Financing the growth of small manufacturing firms in developed and developing countries: a comparative study of the United Kingdom and Malaysia
thesisposted on 24.11.2010 by Ismail Abdul Wahab
In order to distinguish essays and pre-prints from academic theses, we have a separate category. These are often much longer text based documents than a paper.
The rationale for this thesis stems from three interlinked issues. First, there is a general recognition of the importance of the small firm sector and the value of its contribution to the health of economies across the globe. Second, the provision of external finance for growing small firms in developed and developing countries has improved significantly over the last few years in terms of both the total of funds and the range of financial facilities available. Third, despite this rapid expansion in the range of public and private sector financial initiatives, there is widespread perception that financing difficulties continue to exist, difficulties which are perceived to be major obstacles or constraints on small firm growth. This thesis aims to contribute to a better understanding of the practices and problems of financing the growth of small firms in developed and developing countries with particular reference to the United Kingdom (U.K.) and Malaysia. In pursuing the main l objective, empirical study attempts to investigate the characteristics of small firms and their owner-managers, as well as the growth orientation of the firms and the extent to which these characteristics are associated with the need for, and use of, external sources of finance and with the existence of difficulties in obtaining the finance. Subsequently, comparative investigation between the two countries explores the similarities and differences with respect to the sources and patterns of finance as well as the difficulties in raising finance. Having identified the important variables in the theoretical framework of the study, the relationships among the variables are established and research hypotheses are generated. In order to achieve the main objective ofthe study, the empirical investigation was conducted using two research strategies: questionnaires and case studies. Nonparametric gamma and chi-square statistics are used in analysing the empirical results. Two major findings emerge from this study. First, the overall characteristics of firms and owner-managers have no association with the need for, and sources of external finance and the existence of difficulties in raising finance; whereas growth of the firms can be associated with the sources of external finance and the existence of financing difficulties. Second, whilst there is a significant difference in the need for external finance by growthoriented small firms in the U. K. and Malaysia, both the sources/patterns ofexternal finance and the difficulties experienced by small firms in the two countries are not markedly different.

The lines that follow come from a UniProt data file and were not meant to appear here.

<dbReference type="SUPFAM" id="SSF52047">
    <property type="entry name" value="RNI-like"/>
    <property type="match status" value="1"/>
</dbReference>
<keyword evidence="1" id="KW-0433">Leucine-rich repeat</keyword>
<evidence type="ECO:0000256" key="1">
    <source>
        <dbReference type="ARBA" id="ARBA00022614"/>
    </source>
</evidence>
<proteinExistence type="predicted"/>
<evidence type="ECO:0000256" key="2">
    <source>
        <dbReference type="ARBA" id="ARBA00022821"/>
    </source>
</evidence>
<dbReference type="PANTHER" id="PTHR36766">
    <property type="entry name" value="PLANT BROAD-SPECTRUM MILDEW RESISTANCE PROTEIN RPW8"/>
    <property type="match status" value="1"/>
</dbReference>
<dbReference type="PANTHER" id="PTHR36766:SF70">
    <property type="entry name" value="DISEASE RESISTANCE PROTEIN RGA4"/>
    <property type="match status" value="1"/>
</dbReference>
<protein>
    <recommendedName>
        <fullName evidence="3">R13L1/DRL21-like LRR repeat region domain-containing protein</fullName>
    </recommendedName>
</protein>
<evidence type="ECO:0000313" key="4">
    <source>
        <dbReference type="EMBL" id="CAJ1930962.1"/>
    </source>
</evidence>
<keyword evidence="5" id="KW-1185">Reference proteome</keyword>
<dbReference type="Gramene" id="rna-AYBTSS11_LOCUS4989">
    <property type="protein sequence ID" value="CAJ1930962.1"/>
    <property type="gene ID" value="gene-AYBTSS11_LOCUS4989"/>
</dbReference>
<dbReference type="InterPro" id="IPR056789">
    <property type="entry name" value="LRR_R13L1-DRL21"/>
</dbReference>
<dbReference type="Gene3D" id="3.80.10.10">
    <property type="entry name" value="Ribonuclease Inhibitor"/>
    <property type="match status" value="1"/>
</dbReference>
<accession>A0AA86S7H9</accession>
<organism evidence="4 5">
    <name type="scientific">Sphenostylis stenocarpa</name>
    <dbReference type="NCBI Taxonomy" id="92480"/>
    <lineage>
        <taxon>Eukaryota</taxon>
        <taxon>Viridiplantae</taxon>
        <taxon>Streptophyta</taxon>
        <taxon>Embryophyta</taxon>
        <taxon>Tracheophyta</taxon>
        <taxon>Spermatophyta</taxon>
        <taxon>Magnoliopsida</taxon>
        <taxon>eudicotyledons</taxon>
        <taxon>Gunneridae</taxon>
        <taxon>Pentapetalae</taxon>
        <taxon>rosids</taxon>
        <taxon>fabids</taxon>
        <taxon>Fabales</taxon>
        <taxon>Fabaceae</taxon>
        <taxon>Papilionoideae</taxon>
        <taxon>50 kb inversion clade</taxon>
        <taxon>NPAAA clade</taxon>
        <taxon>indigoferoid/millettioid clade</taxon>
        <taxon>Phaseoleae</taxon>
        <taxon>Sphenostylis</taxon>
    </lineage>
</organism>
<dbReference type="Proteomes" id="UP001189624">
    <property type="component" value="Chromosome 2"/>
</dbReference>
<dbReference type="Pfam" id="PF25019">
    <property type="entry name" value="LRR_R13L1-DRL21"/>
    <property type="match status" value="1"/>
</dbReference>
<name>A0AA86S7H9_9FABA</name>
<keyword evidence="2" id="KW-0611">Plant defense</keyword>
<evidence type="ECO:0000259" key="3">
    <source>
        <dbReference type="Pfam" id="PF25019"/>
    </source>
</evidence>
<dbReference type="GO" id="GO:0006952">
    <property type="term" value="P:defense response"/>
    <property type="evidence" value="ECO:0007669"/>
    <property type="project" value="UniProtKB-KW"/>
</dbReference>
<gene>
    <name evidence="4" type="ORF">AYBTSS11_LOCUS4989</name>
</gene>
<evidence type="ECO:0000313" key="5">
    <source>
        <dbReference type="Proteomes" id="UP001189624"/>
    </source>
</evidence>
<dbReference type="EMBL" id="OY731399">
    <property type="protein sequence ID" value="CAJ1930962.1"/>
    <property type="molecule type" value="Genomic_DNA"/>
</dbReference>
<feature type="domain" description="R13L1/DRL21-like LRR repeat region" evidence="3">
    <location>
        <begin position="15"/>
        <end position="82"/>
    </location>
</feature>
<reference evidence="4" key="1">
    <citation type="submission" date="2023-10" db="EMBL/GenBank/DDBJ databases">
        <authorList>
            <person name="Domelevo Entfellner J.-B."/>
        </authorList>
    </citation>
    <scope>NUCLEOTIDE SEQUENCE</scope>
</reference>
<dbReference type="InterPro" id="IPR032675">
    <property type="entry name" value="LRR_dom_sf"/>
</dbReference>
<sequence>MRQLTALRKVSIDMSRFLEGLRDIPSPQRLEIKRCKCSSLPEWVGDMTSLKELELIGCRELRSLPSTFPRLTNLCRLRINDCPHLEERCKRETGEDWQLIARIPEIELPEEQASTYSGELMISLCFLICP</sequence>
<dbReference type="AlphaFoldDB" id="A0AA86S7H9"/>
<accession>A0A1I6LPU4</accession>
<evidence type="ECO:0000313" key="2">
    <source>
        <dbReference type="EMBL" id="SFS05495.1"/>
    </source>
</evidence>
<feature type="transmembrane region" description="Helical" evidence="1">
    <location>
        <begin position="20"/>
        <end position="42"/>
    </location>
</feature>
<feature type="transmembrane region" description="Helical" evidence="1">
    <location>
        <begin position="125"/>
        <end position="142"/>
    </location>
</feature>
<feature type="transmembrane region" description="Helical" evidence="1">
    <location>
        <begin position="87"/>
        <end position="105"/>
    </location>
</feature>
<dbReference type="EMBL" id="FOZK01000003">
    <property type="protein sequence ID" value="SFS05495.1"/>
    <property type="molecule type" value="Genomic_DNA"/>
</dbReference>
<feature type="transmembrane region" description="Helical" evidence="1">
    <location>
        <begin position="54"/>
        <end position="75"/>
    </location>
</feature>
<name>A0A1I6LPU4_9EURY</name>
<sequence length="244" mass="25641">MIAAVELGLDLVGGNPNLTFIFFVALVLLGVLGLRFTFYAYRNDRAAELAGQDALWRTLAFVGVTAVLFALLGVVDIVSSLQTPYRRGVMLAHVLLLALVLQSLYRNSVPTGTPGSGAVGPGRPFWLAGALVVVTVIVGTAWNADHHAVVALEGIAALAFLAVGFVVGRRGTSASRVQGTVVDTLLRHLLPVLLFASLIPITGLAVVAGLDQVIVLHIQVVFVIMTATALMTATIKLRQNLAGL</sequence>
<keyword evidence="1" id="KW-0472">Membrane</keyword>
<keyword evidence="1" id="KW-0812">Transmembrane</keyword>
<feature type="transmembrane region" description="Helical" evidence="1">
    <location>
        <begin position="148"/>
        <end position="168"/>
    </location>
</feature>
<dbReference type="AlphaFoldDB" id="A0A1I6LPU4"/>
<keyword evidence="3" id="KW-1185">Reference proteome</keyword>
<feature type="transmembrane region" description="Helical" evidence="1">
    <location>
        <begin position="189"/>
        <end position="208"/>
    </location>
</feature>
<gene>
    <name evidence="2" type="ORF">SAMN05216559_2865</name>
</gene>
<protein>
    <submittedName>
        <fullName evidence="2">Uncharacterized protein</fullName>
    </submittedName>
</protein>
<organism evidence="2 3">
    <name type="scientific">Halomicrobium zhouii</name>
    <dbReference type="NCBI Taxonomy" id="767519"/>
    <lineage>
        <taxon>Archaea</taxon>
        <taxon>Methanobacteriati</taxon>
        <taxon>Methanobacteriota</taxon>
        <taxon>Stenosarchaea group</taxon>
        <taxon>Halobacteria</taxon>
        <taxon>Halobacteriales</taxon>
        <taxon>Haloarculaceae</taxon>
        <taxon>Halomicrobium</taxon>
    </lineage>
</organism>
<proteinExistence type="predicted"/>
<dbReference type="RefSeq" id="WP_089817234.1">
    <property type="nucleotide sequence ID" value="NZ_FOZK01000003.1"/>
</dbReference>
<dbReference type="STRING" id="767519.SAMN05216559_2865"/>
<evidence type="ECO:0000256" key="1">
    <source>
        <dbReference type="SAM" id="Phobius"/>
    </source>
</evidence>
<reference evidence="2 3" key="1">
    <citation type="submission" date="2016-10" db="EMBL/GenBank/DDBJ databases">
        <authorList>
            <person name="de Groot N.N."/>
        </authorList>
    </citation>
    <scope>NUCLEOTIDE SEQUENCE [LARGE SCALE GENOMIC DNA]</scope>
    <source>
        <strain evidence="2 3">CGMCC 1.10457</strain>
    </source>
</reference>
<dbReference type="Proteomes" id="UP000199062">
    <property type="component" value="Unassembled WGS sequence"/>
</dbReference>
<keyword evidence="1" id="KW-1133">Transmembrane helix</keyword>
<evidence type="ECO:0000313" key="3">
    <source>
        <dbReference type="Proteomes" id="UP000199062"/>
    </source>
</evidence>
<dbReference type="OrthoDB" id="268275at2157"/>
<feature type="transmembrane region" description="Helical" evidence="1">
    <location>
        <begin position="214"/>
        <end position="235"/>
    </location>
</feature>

- Business and Economics